Opinion Israeli companies and entrepreneurs should prepare for change in the European patent system
Israeli companies and entrepreneurs should prepare for change in the European patent system
In a few months, the United Patent Court and the European Patent System will start operating differently, having significant implications for those seeking to protect their Intellectual Property
After years of delays, Europe’s Unified Patent Court and Unitary Patent system will be implemented in a year from now. This is big news for companies and entrepreneurs currently protecting their Intellectual Property in Europe, and for those who seek to do so. The Unified Patent Court and Unitary Patent system represent the most important change ever seen in the European patent landscape since the establishment of the European Patent Office nearly 50 years ago.
The new system will have two major impacts on the international patent landscape. Firstly, patent litigation in Europe will become much more attractive to international businesses through a unified litigation system covering the world’s largest single economic market, which is also Israel’s largest trading partner. Over the next decade, European patent litigation will presumably be of equal importance as U.S. patent litigation. Secondly, the new system will lead to harmonizing patent law across all of Europe. This will benefit Israeli businesses, which offer products and services across Europe, making the process easier and more cost-effective.
The Unified Patent Court
The Unified Patent Court (UPC) is a court of European participating member states that will replace the current country-by-country approach for infringement and revocation actions concerning patents granted by the European Patent Office. This specialized court will make enforcing patents easier by avoiding the need for parallel actions, and by reducing costs resulting from litigation in multiple jurisdictions. It will also offer greater legal certainty by preventing occasional inconsistent decisions in different countries.
Eventually, the UPC will have exclusive jurisdiction, not only over the new Unitary Patents, but also over standard European patents. However, at the start there will initially be a transitional period of at least seven years, during which standard European patents may be opted-out of UPC jurisdiction. It is important to note that, by default, standard European patents granted before or after the start of the UPC will be subject to UPC jurisdiction, and could be at risk of central revocation if not opted out. Therefore, Israeli businesses should now consider their IP strategies, and determine whether or not to subject their current European patents to the jurisdiction of the UPC.
European Patent with Unitary Effect (Unitary Patent)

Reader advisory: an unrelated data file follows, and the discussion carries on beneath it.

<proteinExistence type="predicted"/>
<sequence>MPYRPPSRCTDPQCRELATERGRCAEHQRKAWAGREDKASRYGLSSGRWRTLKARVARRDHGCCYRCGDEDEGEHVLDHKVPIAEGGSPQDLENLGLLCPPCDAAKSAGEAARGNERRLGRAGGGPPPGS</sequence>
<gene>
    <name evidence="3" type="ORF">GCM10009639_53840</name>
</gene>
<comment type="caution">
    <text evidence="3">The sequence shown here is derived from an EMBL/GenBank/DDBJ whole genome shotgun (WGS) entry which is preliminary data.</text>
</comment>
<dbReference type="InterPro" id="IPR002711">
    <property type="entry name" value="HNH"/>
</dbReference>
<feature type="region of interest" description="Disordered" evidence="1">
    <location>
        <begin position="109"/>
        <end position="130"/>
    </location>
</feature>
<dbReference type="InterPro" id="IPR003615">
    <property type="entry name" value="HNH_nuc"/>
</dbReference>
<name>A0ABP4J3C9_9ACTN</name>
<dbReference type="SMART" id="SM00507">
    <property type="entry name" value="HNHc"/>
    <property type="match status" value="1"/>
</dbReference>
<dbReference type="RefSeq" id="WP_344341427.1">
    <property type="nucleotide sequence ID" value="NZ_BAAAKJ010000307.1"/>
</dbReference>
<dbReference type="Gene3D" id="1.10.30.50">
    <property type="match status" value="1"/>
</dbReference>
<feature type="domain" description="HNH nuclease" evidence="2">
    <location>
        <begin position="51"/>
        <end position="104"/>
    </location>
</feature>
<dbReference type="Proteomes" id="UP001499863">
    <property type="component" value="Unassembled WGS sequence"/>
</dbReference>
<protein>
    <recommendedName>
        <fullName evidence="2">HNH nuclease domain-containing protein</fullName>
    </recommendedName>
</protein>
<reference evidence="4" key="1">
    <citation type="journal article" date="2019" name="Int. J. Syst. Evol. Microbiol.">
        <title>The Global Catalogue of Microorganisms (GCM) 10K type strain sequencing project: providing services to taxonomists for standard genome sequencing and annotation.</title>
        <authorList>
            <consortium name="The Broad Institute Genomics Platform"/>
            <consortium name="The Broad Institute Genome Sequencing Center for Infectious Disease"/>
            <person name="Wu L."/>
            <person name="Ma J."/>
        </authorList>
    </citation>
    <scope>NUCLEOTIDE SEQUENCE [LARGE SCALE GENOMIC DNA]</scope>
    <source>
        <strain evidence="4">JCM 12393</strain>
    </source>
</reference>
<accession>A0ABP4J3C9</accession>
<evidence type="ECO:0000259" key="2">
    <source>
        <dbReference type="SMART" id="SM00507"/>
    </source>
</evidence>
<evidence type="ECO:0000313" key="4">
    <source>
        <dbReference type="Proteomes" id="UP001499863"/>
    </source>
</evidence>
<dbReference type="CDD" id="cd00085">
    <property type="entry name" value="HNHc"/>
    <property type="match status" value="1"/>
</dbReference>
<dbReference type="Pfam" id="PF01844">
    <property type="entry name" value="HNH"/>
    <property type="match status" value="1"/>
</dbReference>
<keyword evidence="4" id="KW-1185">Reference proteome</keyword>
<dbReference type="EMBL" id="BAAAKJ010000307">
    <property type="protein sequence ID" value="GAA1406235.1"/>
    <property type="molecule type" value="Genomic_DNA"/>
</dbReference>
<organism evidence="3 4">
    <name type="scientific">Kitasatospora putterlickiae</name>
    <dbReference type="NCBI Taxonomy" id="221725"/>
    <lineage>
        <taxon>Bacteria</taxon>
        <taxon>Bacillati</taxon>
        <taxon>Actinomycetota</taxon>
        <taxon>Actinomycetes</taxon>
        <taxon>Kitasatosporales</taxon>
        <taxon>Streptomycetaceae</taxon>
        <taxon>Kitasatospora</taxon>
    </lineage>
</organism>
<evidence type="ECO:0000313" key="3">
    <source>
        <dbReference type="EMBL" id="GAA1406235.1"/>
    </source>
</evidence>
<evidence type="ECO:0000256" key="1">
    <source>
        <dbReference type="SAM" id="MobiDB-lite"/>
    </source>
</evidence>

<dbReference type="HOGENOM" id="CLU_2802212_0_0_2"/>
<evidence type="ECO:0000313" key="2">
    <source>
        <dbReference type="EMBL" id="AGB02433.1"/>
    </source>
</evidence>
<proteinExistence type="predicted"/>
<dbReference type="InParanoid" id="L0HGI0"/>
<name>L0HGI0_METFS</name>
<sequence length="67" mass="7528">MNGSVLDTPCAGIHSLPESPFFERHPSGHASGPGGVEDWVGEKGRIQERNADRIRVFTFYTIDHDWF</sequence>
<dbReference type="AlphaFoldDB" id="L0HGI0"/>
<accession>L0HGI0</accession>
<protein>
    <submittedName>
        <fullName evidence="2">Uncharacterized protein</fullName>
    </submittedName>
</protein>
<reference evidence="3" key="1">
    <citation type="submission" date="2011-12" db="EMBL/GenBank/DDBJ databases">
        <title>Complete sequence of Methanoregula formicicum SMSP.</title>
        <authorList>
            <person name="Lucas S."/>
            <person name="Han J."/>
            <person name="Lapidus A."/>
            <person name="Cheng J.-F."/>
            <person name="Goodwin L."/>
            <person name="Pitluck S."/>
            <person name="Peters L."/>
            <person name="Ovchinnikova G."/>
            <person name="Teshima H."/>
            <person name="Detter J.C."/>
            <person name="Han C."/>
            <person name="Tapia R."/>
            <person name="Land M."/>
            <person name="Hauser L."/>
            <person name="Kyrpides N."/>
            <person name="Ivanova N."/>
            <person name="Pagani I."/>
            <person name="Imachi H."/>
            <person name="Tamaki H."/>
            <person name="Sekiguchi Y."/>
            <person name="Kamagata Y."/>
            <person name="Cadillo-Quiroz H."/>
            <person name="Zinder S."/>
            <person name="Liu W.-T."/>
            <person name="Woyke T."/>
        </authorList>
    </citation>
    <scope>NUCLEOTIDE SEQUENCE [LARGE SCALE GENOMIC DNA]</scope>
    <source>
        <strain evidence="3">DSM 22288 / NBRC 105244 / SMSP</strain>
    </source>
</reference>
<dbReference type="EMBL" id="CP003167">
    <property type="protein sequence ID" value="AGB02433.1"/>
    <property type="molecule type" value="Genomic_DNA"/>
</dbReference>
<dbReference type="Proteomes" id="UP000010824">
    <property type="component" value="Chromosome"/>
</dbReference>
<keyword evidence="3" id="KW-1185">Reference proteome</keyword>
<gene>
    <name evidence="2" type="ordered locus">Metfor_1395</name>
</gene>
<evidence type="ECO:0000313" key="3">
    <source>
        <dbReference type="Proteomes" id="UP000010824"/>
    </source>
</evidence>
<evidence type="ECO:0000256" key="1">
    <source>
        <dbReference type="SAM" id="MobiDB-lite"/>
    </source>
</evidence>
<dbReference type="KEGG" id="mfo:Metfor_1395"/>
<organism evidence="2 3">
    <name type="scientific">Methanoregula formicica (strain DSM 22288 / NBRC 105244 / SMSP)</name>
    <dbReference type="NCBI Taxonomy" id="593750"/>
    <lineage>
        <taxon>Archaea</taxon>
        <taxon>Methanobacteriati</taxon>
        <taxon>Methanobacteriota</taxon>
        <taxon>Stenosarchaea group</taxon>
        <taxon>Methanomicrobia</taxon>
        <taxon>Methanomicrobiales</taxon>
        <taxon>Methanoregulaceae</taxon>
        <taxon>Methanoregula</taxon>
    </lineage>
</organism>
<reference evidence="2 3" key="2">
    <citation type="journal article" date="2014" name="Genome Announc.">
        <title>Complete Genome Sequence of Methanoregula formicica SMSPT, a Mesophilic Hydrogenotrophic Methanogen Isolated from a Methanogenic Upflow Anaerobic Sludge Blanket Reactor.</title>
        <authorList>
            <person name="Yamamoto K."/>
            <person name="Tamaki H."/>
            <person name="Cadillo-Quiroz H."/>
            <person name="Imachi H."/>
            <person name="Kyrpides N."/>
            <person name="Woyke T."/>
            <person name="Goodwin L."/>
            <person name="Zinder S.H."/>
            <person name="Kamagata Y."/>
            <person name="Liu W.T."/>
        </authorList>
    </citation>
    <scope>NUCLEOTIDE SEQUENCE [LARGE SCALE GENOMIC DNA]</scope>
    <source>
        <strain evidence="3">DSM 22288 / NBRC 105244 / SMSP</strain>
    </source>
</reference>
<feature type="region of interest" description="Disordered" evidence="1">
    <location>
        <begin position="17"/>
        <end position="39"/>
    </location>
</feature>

The launch of the UPC also means the birth of the Unitary Patent: a single right that provides uniform protection across the 24 UPC member states. The list of states that will participate in the Unitary Patent include: Austria, Belgium, Bulgaria, Denmark, Estonia, Finland, France, Germany, Italy, Latvia, Lithuania, Luxembourg, Malta, the Netherlands, Portugal, Slovenia, and Sweden. Cyprus, The Czech Republic, Greece, Hungary, Ireland, Romania, and Slovakia plan on joining soon.
Once the UPC is up and running, companies will apply for European Patents at the European Patent Office, and after the patent has been published, they will have a month to request Unitary effect. The advantages of the Unitary Patent are twofold. Firstly, the Unitary Patent will simplify the current administrative charge on patent applicants, by removing the need for complex and costly national validation procedures, and also work to unify the currently fragmented renewal fee system: there will be only one renewal procedure, one deadline, and one fee, and that will correspond to the sum of the renewal fees paid for the four countries in which European patents are often validated. Secondly, Unitary Patents will be automatically subject to UPC jurisdiction, and patentees will be able to enforce Unitary Patents across all member states centrally, rather than having to pursue infringers under the different national designations of a standard European patent. However, this also means that Unitary Patents can be attacked and revoked centrally.
From a practical standpoint, care should be taken to ensure that patent applications are drafted to withstand European scrutiny. Ensuring that applications meet European patent application thresholds will allow Israeli applicants to fully benefit from the new system once the UPC opens its doors.
Guillaume Stern is a Patent Attorney, Head of Physics practice and Partner at the Reinhold Cohn Group.